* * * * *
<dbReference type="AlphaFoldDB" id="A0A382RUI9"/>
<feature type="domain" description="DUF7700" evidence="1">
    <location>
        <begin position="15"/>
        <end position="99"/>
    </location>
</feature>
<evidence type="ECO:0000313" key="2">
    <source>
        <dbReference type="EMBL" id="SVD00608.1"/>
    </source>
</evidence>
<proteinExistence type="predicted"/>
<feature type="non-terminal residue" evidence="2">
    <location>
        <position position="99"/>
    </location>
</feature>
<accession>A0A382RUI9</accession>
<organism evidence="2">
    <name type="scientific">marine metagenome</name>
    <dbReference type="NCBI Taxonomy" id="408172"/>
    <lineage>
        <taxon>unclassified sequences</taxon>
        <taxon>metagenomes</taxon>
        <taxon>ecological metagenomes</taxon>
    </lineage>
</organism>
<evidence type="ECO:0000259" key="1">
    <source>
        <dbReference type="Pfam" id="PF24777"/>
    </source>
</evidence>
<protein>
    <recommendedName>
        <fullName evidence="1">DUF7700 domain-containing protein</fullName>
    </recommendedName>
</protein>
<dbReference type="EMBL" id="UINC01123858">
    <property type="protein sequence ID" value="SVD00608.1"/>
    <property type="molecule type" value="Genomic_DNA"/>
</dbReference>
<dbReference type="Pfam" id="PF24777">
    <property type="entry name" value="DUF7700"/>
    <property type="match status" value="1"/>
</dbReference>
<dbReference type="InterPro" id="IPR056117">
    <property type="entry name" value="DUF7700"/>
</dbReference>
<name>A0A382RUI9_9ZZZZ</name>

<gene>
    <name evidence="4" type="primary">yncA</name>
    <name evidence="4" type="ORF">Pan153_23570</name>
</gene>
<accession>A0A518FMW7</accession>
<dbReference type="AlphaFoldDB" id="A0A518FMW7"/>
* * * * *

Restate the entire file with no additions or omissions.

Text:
<dbReference type="AlphaFoldDB" id="A0A382RUI9"/>
<feature type="domain" description="DUF7700" evidence="1">
    <location>
        <begin position="15"/>
        <end position="99"/>
    </location>
</feature>
<evidence type="ECO:0000313" key="2">
    <source>
        <dbReference type="EMBL" id="SVD00608.1"/>
    </source>
</evidence>
<proteinExistence type="predicted"/>
<feature type="non-terminal residue" evidence="2">
    <location>
        <position position="99"/>
    </location>
</feature>
<accession>A0A382RUI9</accession>
<organism evidence="2">
    <name type="scientific">marine metagenome</name>
    <dbReference type="NCBI Taxonomy" id="408172"/>
    <lineage>
        <taxon>unclassified sequences</taxon>
        <taxon>metagenomes</taxon>
        <taxon>ecological metagenomes</taxon>
    </lineage>
</organism>
<evidence type="ECO:0000259" key="1">
    <source>
        <dbReference type="Pfam" id="PF24777"/>
    </source>
</evidence>
<protein>
    <recommendedName>
        <fullName evidence="1">DUF7700 domain-containing protein</fullName>
    </recommendedName>
</protein>
<dbReference type="EMBL" id="UINC01123858">
    <property type="protein sequence ID" value="SVD00608.1"/>
    <property type="molecule type" value="Genomic_DNA"/>
</dbReference>
<dbReference type="Pfam" id="PF24777">
    <property type="entry name" value="DUF7700"/>
    <property type="match status" value="1"/>
</dbReference>
<dbReference type="InterPro" id="IPR056117">
    <property type="entry name" value="DUF7700"/>
</dbReference>
<name>A0A382RUI9_9ZZZZ</name>

<gene>
    <name evidence="4" type="primary">yncA</name>
    <name evidence="4" type="ORF">Pan153_23570</name>
</gene>
<accession>A0A518FMW7</accession>
<dbReference type="AlphaFoldDB" id="A0A518FMW7"/>